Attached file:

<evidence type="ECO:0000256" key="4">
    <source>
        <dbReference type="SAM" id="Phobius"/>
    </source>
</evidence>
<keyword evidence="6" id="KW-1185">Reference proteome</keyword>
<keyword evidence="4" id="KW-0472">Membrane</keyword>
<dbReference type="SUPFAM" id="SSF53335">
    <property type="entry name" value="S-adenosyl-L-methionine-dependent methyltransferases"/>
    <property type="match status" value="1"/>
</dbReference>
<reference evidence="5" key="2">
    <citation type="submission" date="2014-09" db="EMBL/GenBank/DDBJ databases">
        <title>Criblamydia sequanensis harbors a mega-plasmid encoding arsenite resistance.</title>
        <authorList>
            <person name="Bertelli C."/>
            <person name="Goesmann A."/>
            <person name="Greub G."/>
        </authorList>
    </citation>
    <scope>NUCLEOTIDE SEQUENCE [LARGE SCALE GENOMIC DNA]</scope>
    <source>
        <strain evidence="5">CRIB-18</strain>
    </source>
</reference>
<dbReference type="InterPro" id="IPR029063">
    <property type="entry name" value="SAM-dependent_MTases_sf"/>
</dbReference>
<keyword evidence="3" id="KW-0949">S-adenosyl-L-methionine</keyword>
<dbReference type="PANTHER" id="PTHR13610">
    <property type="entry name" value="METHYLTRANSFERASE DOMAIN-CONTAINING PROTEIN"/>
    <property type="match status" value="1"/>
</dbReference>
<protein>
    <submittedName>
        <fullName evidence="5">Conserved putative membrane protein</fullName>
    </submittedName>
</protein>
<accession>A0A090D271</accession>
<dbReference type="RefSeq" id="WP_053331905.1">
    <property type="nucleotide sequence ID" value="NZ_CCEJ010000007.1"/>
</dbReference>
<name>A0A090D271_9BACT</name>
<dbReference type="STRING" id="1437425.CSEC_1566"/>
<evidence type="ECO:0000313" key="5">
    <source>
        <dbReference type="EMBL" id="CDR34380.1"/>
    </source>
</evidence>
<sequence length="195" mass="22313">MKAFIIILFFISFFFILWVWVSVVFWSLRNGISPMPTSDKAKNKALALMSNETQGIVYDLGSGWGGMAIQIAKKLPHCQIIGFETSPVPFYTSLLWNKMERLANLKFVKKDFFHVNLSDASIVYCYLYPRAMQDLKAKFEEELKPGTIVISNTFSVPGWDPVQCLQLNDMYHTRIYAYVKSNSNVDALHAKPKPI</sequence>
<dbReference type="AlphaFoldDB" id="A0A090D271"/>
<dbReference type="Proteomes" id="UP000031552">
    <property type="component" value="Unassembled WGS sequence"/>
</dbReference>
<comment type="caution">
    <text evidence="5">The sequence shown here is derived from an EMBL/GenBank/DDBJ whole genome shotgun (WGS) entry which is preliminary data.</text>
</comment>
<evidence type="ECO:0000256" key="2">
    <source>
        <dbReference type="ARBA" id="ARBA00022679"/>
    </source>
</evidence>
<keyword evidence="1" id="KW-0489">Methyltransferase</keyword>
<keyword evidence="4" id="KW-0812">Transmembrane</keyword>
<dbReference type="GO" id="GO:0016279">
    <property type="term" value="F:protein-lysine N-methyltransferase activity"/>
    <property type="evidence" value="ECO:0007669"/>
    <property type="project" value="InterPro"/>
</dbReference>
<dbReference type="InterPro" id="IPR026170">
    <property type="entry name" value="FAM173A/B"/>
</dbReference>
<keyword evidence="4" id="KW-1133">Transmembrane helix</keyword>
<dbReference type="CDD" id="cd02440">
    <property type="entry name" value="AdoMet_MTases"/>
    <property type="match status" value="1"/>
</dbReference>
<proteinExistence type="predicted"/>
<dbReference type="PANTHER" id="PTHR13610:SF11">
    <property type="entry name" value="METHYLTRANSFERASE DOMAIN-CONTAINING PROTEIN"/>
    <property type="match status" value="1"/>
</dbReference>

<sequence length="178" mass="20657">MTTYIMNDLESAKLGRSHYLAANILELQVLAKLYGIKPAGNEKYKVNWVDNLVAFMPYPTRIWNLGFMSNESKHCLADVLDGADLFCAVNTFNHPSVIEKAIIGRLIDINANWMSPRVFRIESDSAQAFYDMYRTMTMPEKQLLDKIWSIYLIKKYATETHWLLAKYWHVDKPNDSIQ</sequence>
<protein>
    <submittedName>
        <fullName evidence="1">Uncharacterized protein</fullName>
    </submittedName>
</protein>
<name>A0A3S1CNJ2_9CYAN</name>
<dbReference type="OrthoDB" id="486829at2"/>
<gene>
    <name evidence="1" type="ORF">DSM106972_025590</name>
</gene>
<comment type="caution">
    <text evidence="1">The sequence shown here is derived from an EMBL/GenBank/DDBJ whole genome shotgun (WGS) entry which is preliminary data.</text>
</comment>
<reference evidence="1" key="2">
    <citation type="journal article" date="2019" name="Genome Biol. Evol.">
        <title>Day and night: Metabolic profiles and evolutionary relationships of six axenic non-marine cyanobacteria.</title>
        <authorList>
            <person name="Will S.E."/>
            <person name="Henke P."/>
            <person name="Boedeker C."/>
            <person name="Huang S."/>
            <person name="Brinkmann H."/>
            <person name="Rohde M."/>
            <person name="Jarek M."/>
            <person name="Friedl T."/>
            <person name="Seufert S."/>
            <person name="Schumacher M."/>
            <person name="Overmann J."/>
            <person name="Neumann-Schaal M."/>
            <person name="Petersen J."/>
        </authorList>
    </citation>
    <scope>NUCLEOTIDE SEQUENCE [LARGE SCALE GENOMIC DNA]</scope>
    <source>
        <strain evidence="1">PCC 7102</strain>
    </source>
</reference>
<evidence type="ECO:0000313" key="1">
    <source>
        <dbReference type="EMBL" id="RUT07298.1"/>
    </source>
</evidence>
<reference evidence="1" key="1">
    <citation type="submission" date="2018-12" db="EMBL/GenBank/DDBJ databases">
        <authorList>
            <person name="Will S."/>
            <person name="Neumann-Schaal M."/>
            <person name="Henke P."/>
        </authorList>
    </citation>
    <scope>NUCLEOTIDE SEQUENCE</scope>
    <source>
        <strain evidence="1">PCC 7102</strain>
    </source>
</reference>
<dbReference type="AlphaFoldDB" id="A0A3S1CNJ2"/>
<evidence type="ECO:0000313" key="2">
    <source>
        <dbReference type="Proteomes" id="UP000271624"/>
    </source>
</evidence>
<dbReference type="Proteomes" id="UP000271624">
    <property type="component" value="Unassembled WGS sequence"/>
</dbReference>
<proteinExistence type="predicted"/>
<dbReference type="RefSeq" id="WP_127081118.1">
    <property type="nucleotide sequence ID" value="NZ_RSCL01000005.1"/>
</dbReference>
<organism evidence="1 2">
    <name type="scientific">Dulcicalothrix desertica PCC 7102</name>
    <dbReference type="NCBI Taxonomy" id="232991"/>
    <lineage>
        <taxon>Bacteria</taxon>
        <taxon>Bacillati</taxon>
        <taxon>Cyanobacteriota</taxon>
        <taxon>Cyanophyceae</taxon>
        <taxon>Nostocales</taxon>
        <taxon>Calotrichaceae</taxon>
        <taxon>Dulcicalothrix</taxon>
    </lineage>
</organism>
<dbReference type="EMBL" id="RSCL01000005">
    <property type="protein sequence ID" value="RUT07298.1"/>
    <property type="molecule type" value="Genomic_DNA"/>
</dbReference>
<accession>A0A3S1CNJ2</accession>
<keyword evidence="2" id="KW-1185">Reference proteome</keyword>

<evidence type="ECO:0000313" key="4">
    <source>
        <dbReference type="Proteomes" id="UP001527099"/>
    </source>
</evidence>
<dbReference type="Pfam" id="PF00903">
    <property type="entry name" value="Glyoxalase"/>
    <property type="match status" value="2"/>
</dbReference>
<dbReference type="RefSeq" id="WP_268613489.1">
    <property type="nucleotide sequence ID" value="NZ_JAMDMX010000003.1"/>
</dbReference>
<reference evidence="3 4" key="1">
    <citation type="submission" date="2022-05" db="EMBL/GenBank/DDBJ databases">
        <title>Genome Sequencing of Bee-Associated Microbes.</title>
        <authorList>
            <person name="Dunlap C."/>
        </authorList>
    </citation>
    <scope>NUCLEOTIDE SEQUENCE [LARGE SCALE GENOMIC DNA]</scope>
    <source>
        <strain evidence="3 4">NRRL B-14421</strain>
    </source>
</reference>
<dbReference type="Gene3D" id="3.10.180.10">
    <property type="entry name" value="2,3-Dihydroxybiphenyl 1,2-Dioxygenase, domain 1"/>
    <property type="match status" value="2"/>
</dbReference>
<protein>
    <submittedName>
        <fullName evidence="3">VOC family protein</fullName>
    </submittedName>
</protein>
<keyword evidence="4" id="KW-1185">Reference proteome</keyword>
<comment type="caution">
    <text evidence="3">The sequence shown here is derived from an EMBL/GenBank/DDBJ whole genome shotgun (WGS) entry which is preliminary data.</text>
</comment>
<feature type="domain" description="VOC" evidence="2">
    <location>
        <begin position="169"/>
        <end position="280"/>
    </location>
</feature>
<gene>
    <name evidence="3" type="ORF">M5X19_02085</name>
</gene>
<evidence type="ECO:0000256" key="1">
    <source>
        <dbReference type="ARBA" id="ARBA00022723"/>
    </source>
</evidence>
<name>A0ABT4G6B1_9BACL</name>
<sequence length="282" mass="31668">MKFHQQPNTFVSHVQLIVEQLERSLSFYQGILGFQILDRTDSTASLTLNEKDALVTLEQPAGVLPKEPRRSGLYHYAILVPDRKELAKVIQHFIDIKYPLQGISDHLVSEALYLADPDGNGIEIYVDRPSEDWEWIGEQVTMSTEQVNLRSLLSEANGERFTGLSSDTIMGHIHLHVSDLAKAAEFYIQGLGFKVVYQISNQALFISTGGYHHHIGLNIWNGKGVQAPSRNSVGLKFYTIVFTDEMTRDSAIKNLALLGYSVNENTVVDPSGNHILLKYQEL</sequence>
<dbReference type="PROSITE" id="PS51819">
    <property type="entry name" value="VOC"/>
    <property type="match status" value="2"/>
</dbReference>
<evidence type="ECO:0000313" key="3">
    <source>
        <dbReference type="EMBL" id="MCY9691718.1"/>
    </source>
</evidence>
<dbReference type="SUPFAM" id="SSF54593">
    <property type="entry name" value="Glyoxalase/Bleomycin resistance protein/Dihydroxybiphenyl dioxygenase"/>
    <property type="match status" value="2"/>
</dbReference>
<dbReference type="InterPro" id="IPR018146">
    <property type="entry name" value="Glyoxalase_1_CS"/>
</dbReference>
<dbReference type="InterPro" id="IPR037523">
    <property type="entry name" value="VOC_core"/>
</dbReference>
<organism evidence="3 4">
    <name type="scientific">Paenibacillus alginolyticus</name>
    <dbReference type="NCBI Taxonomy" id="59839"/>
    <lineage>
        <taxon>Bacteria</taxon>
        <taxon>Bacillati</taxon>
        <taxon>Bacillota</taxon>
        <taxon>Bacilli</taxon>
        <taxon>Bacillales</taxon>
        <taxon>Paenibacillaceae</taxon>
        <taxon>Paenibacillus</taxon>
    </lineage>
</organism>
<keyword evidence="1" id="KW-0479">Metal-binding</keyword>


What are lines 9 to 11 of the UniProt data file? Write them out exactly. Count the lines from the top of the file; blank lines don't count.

    <property type="entry name" value="S-adenosyl-L-methionine-dependent methyltransferases"/>
    <property type="match status" value="1"/>
</dbReference>